Another Notch of Danger
Terry H. Schwadron
March 24, 2023
From all that we’re hearing, the world turned another notch more dangerous this week as Chinese leader Xi Jinping was embraced in Moscow by Vladimir Putin — a visual celebration of two huge autocracies finding common ground.
Though this summit did not result in any decision for China to help Russia’s continuing invasion of Ukraine with specific lethal military aid, there is nothing good about seeing the prospects of rosier economic and diplomatic linkage between America’s two biggest global rivals.
Through bipartisan White Houses over decades, it has been a mainstay of American foreign policy to separate concerns over China and its economic power from worries about Russia’s military aggressiveness. Seeing the two leaders standing together at this moment shakes that longtime strategy and raises a load of questions for how we organize our own thinking and planning beyond the current war in Europe.
China and Russia each clearly are strengthening their regional alliances and are active in using their own foreign outreach policies to attract new friends in the Middle East and in Africa. Along the way, Putin has managed a savage war that is earning him war crimes charges and Xi has established that human rights have little value in China and that has little interest in cooperating on international efforts towards solving climate or covid.
Their partnership suggests economic power and military adventurism well beyond traditional “spheres of influence,” and causing trouble for the United States and its allies.
What struck me — although I, like you, feel powerless in influencing international relations — was the notion that this is happening as Republicans increasingly are turning to international isolationism, other than throwing regular verbal bombs at one or the other rival countries. As Democrats generally seem interested in keeping lines of communication open even with the rivals, Republicans see that as “weakness.”
Attractive as it is to push these foreign policy debates aside, it is increasingly clear that global frictions have a direct effect on our daily lives, whether through consumer prices and jobs, the use of social media and the threat of cyber hacking or in the growing number of military brushes we are seeing and the health of democracy altogether.
What We Learned
The only immediate takeaway was that this summit was at once rewarding for Xi and Putin individually and problematic for the American-led alliance. The imagery projected strength for America’s foes and the promise of a far more challenging set of national security issues for our own.
Once again, there is nothing here that is curable by one-line slogans from presidential candidates. Everything about the subjects that the two leaders took on — deepened economic and energy cooperation, for example — suggest prospects for more strategic opposition to the U.S. across several fronts from technology to manufacturing to military matters.
Continued independence for Taiwan looks increasingly like continued independence for Moldova and other former Soviet states in Eastern Europe. There was an odor from the summit that these two could be carving up the world as we know it.
In the current Ukraine war, Xi managed to project an image of a world-class referee with elements of a peace plan that apparently would reward Russia by freezing some territorial gains in Ukraine. There was no reported progress towards a settlement, but Xi was holding back on re-arming Russia while looking for a chance to persuade Ukraine to accept a partial loss as a practical outcome. Clearly, Ukraine is not going to accept that, and we can be apprehensive about a next step from China.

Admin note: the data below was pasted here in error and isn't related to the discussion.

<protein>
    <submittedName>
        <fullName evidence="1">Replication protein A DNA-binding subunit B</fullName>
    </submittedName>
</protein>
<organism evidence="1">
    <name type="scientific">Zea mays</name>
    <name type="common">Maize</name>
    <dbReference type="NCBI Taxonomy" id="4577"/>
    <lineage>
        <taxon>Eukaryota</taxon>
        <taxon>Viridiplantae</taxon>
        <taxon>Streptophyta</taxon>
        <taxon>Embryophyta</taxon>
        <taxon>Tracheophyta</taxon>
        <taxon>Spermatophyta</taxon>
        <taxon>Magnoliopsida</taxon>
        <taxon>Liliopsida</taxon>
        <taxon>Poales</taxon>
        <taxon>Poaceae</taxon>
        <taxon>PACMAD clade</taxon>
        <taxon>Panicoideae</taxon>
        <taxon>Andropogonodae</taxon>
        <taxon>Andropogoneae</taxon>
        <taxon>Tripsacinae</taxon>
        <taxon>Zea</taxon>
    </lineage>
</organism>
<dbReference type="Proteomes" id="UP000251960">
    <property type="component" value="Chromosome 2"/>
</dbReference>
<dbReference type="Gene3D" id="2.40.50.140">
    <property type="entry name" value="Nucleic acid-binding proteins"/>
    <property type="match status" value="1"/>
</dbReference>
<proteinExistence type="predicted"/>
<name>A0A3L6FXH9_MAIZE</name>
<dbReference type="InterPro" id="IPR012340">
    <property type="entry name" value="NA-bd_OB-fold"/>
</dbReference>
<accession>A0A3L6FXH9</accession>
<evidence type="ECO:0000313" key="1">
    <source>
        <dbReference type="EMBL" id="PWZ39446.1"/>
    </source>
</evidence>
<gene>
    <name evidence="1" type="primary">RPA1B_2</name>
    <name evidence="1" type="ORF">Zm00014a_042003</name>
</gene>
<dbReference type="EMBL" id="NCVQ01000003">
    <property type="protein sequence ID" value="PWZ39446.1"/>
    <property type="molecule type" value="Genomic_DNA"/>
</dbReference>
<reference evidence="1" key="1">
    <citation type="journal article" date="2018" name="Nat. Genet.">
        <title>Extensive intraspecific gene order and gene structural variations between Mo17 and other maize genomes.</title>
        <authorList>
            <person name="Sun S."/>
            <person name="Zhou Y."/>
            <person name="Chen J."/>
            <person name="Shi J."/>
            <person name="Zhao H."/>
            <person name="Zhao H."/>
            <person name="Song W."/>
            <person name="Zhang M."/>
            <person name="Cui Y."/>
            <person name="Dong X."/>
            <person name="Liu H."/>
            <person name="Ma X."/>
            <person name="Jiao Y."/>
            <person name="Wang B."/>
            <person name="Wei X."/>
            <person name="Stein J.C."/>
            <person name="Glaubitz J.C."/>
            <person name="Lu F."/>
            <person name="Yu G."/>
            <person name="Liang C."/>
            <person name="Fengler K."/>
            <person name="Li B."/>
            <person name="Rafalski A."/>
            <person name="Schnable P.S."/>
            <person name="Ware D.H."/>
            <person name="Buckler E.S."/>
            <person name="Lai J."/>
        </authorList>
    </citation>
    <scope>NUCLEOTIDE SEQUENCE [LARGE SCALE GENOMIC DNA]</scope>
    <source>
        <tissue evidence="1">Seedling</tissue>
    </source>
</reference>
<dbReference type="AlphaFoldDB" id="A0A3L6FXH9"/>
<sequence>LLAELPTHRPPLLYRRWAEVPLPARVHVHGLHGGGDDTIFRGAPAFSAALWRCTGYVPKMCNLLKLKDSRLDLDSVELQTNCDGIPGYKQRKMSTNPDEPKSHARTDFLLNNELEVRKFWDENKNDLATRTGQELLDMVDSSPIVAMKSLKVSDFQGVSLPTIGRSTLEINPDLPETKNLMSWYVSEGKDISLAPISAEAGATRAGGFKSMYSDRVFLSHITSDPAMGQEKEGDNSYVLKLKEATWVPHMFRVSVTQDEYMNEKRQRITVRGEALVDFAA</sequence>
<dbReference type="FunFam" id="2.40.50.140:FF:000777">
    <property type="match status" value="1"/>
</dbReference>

David Ignatius of The Washington Post sees another central message here: A strong China is bolstering a weakened Russia, just as it has shown success in brokering a deal between Iran and Saudi Arabia or leadership with bringing more “neutral” countries of India and Brazil into their orbit.
In that light, what the summit really showed was an emergent Xi able to look beyond current economic rivalry with the United States to a much stronger position in the world in the future. “The idea that a vast swath of the world is dominated by a China that stands so resolutely against freedom and democracy is chilling. If this alliance succeeds, we will live in a darker world,” argues Ignatius.
What We Can Do
What we can do is demand of our own candidates for office something more than simplified slogans about foreign engagements.
Republican officeholders or broadcasters talking about prioritizing aid to East Palestine, Ohio by cutting out aid to Ukraine are just accepting a myopic vision of where America stands. The U.S. cities that are opposing all Chinese investment in knee-jerk fashion are reacting to emotion, not economic planning, The current congressional spate of anti-Chinese legislation raise questions about launching weapons before coming up with a strategy. Attacks on Hunter Biden’s dumb and unsuccessful business efforts as some kind of would-be explanation for Joe Biden’s foreign policies seem way wide of the mark.
The attempts to isolate Russia economically as part of Ukraine strategy will be offset by partnership with China and India, particularly as China increases purchases of Russian oil. The continuing confrontations over technological development and the mining of specialized minerals needed to create consumer technology will suffer in a world dominated by a China-Russia alliance. The national security issues arising from potentially cooperative efforts on artificial intelligence and cyber warfare is obvious.
Perhaps we can demand that arguing about who can use school bathrooms might not be our top election issue.